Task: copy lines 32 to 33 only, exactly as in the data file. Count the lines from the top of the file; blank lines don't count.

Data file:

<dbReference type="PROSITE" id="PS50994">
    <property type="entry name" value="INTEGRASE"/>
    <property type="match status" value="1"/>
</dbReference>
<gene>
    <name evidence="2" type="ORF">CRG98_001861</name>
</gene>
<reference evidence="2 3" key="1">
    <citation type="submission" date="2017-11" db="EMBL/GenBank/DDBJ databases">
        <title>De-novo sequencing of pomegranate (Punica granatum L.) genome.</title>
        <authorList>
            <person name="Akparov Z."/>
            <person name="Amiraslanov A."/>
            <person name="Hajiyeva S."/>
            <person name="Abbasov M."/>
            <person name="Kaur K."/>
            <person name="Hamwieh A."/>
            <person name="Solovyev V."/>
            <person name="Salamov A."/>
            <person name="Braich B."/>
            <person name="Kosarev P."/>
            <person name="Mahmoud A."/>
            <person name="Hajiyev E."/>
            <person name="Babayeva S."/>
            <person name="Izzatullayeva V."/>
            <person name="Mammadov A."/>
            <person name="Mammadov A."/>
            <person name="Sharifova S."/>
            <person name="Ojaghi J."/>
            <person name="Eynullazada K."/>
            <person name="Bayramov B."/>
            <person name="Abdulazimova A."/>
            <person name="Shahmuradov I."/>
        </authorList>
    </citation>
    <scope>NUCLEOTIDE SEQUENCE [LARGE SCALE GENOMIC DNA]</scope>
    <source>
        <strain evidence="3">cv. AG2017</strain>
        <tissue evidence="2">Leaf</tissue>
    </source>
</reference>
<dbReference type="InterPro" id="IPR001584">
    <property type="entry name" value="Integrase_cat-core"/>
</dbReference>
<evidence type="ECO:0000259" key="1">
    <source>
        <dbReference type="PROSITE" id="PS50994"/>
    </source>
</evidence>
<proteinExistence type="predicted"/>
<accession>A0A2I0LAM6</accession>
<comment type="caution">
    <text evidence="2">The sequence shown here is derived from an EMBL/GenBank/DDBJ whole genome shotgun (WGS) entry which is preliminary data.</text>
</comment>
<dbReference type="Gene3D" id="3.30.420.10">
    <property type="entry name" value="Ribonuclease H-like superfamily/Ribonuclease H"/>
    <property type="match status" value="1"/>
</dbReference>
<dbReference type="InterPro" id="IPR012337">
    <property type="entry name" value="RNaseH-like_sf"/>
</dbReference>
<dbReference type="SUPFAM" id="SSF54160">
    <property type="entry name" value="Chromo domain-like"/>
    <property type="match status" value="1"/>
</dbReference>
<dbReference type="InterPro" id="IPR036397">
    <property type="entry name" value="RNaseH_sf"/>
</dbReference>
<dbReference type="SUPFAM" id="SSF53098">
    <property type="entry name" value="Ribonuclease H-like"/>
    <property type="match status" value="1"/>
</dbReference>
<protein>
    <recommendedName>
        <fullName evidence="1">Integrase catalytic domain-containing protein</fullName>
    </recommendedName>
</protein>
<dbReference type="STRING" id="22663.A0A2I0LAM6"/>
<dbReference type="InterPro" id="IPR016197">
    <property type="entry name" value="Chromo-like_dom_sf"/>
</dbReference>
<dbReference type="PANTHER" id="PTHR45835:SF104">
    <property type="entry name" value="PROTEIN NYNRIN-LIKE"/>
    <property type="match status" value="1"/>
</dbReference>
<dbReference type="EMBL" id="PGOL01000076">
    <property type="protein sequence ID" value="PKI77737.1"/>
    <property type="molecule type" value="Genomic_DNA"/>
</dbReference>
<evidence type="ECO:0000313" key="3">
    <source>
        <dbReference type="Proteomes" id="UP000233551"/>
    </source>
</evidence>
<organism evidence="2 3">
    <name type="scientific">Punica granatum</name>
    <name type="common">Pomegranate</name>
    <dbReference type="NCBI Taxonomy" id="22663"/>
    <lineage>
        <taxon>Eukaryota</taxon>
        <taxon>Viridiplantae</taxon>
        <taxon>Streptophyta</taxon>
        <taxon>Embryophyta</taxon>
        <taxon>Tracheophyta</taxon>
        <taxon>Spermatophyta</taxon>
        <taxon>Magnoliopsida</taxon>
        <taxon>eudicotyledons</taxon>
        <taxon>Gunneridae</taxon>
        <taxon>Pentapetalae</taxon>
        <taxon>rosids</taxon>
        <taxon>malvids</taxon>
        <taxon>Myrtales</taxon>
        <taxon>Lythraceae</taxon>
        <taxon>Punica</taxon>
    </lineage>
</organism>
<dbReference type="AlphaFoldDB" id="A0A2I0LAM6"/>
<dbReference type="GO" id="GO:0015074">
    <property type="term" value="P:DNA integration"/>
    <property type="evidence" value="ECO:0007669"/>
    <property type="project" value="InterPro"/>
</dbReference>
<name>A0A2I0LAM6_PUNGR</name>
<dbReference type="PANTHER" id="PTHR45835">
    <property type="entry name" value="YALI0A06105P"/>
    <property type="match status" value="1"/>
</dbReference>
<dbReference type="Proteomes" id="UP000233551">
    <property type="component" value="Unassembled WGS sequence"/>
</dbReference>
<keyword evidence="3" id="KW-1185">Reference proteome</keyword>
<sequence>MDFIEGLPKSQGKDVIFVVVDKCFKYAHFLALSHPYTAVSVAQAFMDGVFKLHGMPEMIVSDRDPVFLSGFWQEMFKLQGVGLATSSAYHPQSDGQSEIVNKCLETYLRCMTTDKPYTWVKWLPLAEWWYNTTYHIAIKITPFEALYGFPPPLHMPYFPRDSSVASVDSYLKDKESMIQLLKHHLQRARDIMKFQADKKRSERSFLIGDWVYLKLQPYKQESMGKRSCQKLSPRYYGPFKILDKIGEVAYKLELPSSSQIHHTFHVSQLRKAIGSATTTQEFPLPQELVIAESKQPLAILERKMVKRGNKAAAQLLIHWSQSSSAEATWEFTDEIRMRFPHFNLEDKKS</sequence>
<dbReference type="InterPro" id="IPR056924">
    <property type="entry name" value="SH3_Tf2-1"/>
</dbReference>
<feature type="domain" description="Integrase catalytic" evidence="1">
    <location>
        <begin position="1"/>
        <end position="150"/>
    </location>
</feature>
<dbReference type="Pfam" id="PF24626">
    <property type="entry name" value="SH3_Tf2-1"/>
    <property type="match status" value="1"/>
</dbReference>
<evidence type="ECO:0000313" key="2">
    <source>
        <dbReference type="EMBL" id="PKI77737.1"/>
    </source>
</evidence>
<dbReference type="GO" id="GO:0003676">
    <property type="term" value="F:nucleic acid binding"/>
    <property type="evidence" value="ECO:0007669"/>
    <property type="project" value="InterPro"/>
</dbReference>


            <person name="Abdulazimova A."/>
            <person name="Shahmuradov I."/>